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near it. Yet that won’t do. It’s you who must go. You must take Flora.” My visitor, at
this, did speculate. “But where in the world-?” “Away from here. Away from them.
Away, even most of all, now, from me.

Straight to her uncle.” “Only to tell on you-?” “No, not ‘only’! To leave me, in addition,
with my remedy.” She was still vague. “And what is your remedy?” “Your loyalty, to
begin with. And then Miles’s.” She looked at me hard. “Do you think he-?” “Won’t, if
he has the chance, turn on me? Yes, I venture still to think it. At all events, I want to try.
Get off with his sister as soon as possible and leave me with him alone.” I was amazed,
myself, at the spirit I had still in reserve, and therefore perhaps a trifle the more
disconcerted at the way in which, in spite of this fine example of it, she hesitated.
“There’s one thing, of course,” I went on: “they mustn’t, before she goes, see each other
for three seconds.” Then it came over me that, in spite of Flora’s presumable
sequestration from the instant of her return from the pool, it might already be too late.
“Do you mean,” I anxiously asked, “that they have met?” At this she quite flushed.
“Ah, miss, I’m not such a fool as that! If I’ve been obliged to leave her three or four
times, it has been each time with one of the maids, and at present, though she’s alone,
she’s locked in safe. And yet-and yet!” There were too many things.

“And yet what?” “Well, are you so sure of the little gentleman?” “I’m not sure of
anything but you. But I have, since last evening, a new hope.

I think he wants to give me an opening. I do believe that-poor little exquisite wretch!-
he wants to speak. Last evening, in the firelight and the silence, he sat with me for two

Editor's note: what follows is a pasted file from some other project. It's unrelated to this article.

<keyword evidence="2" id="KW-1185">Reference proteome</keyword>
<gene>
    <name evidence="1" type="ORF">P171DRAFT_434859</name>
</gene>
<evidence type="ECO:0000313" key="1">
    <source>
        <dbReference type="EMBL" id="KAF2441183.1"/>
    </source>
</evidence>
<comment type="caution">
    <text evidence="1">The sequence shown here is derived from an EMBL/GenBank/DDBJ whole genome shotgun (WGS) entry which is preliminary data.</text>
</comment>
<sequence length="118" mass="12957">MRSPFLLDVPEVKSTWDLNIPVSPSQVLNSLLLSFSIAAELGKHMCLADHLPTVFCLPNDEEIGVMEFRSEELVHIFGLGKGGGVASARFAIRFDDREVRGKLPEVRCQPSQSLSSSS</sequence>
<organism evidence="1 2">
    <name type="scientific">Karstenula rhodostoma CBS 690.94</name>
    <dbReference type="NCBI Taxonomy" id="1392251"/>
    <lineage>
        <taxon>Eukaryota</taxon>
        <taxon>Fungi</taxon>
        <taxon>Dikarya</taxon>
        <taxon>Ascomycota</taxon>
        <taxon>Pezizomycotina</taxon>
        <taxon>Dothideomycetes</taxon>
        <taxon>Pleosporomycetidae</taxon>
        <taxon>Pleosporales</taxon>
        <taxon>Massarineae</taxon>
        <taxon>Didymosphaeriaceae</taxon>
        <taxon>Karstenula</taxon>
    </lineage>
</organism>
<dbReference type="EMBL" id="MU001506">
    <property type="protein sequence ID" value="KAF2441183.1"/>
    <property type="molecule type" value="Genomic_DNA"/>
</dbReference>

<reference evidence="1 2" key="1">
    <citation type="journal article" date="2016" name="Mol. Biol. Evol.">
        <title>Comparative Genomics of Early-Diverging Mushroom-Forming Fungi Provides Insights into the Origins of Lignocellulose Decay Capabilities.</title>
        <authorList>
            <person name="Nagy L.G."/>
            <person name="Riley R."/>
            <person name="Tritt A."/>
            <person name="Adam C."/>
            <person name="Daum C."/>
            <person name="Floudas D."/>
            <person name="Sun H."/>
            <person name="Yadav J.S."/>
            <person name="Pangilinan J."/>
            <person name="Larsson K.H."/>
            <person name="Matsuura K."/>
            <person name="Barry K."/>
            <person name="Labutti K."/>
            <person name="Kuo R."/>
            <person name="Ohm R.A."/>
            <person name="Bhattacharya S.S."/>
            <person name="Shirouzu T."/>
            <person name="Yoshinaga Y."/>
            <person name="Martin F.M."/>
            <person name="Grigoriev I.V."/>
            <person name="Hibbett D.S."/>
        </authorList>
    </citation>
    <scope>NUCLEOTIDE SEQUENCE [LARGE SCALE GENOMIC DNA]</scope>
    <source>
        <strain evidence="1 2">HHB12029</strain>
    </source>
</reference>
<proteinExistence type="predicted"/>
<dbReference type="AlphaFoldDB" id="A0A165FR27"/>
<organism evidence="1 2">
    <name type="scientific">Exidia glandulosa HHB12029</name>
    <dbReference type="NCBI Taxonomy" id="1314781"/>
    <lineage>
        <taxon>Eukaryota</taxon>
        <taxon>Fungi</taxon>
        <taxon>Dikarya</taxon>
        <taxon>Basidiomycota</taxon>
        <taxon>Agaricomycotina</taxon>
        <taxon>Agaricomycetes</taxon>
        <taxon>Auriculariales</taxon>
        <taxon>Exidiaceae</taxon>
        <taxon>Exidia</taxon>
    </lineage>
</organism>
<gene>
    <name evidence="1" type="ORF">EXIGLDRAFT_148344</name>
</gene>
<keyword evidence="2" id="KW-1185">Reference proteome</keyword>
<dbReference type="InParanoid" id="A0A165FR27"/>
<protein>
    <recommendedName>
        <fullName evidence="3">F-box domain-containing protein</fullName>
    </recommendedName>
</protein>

hours as if it were just coming.” Mrs. Grose looked hard, through the window, at the
gray, gathering day. “And did it come?”

“No, though I waited and waited, I confess it didn’t, and it was without a breach of the
silence or so much as a faint allusion to his sister’s condition and absence that we at last
kissed for good night. All the same,” I continued, “I can’t, if her uncle sees her, consent
to his seeing her brother without my having given the boy-and most of all because
things have got so bad-a little more time.” My friend appeared on this ground more
reluctant than I could quite understand. “What do you mean by more time?” “Well, a
day or two-really to bring it out. He’ll then be on my side-of which you see the
importance. If nothing comes, I shall only fail, and you will, at the worst, have helped
me by doing, on your arrival in town, whatever you may have found possible.” So I put
it before her, but she continued for a little so inscrutably embarrassed that I came again
to her aid. “Unless, indeed,” I wound up, “you really want not to go.” I could see it, in
her face, at last clear itself; she put out her hand to me as a pledge. “I’ll go-I’ll go. I’ll
go this morning.” I wanted to be very just. “If you should wish still to wait, I would
engage she shouldn’t see me.” “No, no: it’s the place itself. She must leave it.” She held
me a moment with heavy eyes, then brought out the rest. “Your idea’s the right one. I
myself, miss-” “Well?” “I can’t stay.”

The look she gave me with it made me jump at possibilities. “You mean that, since
yesterday, you have seen-?” She shook her head with dignity. “I’ve heard-!” “Heard?”
“From that child-horrors! There!” she sighed with tragic relief. “On my honor, miss,
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